Initially, there will be an emphasis on education as the campus and community adapt to the policy. Violators will receive a friendly reminder, along with cessation information. Repeat or problem violations will be handled like any other conduct issue on campus: either through the Dean of Student’s office or the employee’s department. A recent study of tobacco-free campuses found that most campus members respect the policy once they are informed. Serious enforcement problems are infrequent and are managed by campus officials.

How can I report a violation?

The policy will best be enforced by everyone taking an active role in informing people that a tobacco-free policy in is effect. If you would like to alert the RMC Tobacco Free Task Force regarding general policy violations, areas of high non-compliance, or trouble spots on campus, please contact the RMC Tobacco Free Task Force at

How can I or someone I know quit?

Tobacco-free policies have been shown to encourage people to quit. These policies also support those who are trying to quit. Free quit-kits are available from the Tobacco Free RMC task force. The Montana Quitline (1-800-QUIT-NOW (1-800-784-8669)) provides individual coaching and free or low-cost cessation support, including nicotine replacement therapies and prescription drugs. For more information on campus and community cessation support, visit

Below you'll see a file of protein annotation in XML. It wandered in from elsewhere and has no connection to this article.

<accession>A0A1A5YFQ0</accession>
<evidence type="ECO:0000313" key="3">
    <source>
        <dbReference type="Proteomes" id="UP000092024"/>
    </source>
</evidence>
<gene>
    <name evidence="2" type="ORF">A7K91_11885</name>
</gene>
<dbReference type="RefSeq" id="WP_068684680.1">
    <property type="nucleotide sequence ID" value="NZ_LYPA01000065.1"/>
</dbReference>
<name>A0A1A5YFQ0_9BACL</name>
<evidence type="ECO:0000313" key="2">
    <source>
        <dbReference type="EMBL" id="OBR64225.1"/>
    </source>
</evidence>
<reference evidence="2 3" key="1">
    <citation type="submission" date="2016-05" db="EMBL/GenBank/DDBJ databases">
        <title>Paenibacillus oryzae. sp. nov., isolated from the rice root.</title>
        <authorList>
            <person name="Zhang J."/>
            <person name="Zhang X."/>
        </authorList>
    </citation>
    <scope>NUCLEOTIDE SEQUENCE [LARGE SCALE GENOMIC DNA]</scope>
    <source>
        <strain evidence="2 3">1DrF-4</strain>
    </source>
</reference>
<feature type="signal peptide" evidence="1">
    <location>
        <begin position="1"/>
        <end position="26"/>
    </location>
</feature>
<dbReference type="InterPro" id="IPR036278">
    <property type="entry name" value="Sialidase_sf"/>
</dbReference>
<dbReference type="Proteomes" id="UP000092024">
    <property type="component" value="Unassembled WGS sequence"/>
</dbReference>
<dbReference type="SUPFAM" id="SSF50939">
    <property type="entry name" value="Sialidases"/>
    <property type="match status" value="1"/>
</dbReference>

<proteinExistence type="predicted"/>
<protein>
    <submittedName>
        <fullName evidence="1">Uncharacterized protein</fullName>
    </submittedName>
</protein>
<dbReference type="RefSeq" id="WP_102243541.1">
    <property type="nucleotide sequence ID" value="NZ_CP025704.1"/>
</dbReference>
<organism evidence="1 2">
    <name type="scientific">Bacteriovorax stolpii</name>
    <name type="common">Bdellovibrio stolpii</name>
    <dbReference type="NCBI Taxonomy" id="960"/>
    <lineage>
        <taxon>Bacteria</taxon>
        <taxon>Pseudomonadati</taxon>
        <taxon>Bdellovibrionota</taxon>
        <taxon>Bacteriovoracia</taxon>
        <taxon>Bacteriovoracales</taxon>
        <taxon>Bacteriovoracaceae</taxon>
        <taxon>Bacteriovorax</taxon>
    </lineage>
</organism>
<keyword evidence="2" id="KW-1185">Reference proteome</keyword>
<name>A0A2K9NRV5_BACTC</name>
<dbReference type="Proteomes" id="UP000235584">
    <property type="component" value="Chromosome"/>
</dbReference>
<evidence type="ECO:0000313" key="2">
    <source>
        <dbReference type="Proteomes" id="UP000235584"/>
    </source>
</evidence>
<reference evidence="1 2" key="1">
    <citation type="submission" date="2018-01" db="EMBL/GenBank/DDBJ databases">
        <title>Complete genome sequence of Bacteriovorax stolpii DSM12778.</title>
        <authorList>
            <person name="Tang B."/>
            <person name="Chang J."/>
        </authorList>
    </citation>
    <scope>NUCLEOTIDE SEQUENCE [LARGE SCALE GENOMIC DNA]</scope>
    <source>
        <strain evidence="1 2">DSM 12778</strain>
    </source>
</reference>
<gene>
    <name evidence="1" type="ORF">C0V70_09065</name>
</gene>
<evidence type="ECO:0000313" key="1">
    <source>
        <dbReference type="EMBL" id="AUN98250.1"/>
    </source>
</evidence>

If I want to help tobacco-free efforts on campus, who should I contact?

Tobacco Free RMC is a task force and an active student group working to prevent tobacco use on campus and support cessation. Contact us at

Who is affected by the tobacco free campus policy?

The Tobacco Free RMC policy applies to all persons in or on property owned, leased, or used for specific events by the College or any of its components.

What about athletic events or other events on campus?

All College events on or off campus, including home football games, will be tobacco free events.